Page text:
Significant Digits For Monday, June 17, 2019

You’re reading Significant Digits, a daily digest of the numbers tucked inside the news.

3 of 5 pollsters

President Trump’s reelection campaign is ditching three of its five pollsters “to prevent further disclosure of survey data.” The leaked internal polls showed Trump trailing Joe Biden in several battleground states and by double digits in Michigan, Wisconsin and Pennsylvania. Trump had reportedly told his staff to deny that the polls existed and called them “fake polls.” [The New York Times]

More than 100 songs

The lyrics website Genius is complaining that Google, rather than sending search traffic to Genius, is instead publishing Genius’s lyrics directly on its own platform. Genius says that, using a special pattern in the formatting of the apostrophes in lyrics, it has identified more than 100 songs on Google that came straight from its site. When the types of apostrophes — straight and curved — are converted to Morse code, they reportedly spell “red handed.” [The Wall Street Journal]

About 70 whales

About 70 dead whales have washed up on the West Coast this year, the most since 2000. As a result, the National Oceanic and Atmospheric Administration Fisheries has no place to put them all and the agency has started asking waterfront real estate owners to volunteer to allow whales to rot on their property. While the cost may be the smell, the reward, according to officials, is that the owners can “support the natural process of the marine environment, and skeletons left behind can be used for educational purposes.” [Associated Press]


The United States defeated Chile in the Women’s World Cup yesterday, 3-0, improving its record in the tournament to 2-0. While it wasn’t as dramatic a victory as the Americans’ 13-0 rout of Thailand the week before, it was good enough to ensure their place in the round of 16. It was also good enough to place them atop our predictions table as the favorite to win the title, with a 24 percent chance. France sits a close second at 19 percent. [FiveThirtyEight]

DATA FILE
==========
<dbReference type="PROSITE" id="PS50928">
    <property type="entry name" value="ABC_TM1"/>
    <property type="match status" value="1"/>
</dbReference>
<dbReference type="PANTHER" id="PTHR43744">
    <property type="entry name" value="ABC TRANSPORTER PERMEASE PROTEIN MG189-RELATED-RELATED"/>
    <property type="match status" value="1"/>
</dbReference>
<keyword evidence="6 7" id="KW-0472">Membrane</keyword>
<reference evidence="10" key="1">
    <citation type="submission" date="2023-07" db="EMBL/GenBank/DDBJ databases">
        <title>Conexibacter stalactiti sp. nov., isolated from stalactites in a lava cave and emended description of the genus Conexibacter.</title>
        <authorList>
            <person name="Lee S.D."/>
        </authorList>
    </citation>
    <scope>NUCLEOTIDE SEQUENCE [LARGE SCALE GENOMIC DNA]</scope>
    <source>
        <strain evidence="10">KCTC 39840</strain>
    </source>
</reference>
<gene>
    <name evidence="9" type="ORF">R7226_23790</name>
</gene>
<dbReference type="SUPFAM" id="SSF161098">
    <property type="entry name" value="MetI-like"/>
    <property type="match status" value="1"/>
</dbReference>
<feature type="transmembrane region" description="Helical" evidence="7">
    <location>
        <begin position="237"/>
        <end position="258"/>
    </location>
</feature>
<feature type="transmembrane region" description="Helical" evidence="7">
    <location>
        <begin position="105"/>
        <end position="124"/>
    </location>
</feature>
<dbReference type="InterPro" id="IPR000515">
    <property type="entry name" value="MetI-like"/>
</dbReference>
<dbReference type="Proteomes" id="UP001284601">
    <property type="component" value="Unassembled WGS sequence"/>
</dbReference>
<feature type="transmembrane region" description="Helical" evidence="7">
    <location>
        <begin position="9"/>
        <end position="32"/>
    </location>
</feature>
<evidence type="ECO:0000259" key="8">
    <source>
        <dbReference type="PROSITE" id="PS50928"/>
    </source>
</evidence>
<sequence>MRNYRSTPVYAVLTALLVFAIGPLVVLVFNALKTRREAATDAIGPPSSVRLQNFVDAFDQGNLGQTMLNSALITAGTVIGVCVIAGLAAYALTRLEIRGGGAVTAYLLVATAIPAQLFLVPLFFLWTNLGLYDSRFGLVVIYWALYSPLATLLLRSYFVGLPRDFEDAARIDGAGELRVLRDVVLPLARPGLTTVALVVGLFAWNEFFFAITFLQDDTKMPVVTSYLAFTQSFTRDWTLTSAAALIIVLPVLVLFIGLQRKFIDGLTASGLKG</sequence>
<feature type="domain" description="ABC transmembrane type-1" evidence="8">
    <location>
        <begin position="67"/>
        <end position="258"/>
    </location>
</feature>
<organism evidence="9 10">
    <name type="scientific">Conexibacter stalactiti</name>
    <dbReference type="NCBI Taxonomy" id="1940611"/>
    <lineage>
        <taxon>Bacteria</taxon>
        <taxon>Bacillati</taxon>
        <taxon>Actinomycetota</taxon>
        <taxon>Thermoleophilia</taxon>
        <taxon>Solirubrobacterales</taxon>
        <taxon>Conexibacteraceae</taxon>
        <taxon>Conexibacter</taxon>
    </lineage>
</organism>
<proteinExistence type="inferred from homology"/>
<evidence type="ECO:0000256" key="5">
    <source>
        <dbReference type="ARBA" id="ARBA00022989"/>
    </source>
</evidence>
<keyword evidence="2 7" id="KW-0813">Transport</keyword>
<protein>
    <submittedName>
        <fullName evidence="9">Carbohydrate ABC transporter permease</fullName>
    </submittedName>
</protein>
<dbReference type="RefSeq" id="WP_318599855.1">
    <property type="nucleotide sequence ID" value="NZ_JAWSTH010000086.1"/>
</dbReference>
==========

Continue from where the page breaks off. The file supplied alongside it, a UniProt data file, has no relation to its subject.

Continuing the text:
Tens of millions of people

Tens of millions of people in Argentina and Uruguay were without power yesterday in “an unexplained failure in the neighboring countries’ interconnected power grid” that also affected Chile, Brazil and Paraguay. The outage happened as many in Argentina were heading to the polls to vote in gubernatorial elections. Voters there reportedly cast ballots by the light of their cell phones. [CBS News]

$5.64 million

A road-gray Yankees jersey that was worn by Babe Ruth sold for $5.64 million at an auction on Saturday at Yankee Stadium, making it the most expensive piece of sports memorabilia ever sold. The previous record: $4.4 million, also for a Babe Ruth jersey. [ABC News]

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Battleground Florida: Both parties prepare for 2020 fight

By Syndicated From External Source on June 17, 2019

… trained 3,000 local organizers it calls fellows, who can amplify, or in some cases replace, the voter registration and turnout work of its paid field staff.

Voting rights restored to Pensacola NAACP president

By Syndicated From External Source on June 15, 2019

(WEAR) — National Association for the Advancement of Colored People’s (NAACP) Pensacola branch president just got his voter registration card in …

Supreme Court says trial court didn’t err in refusing to grant new trial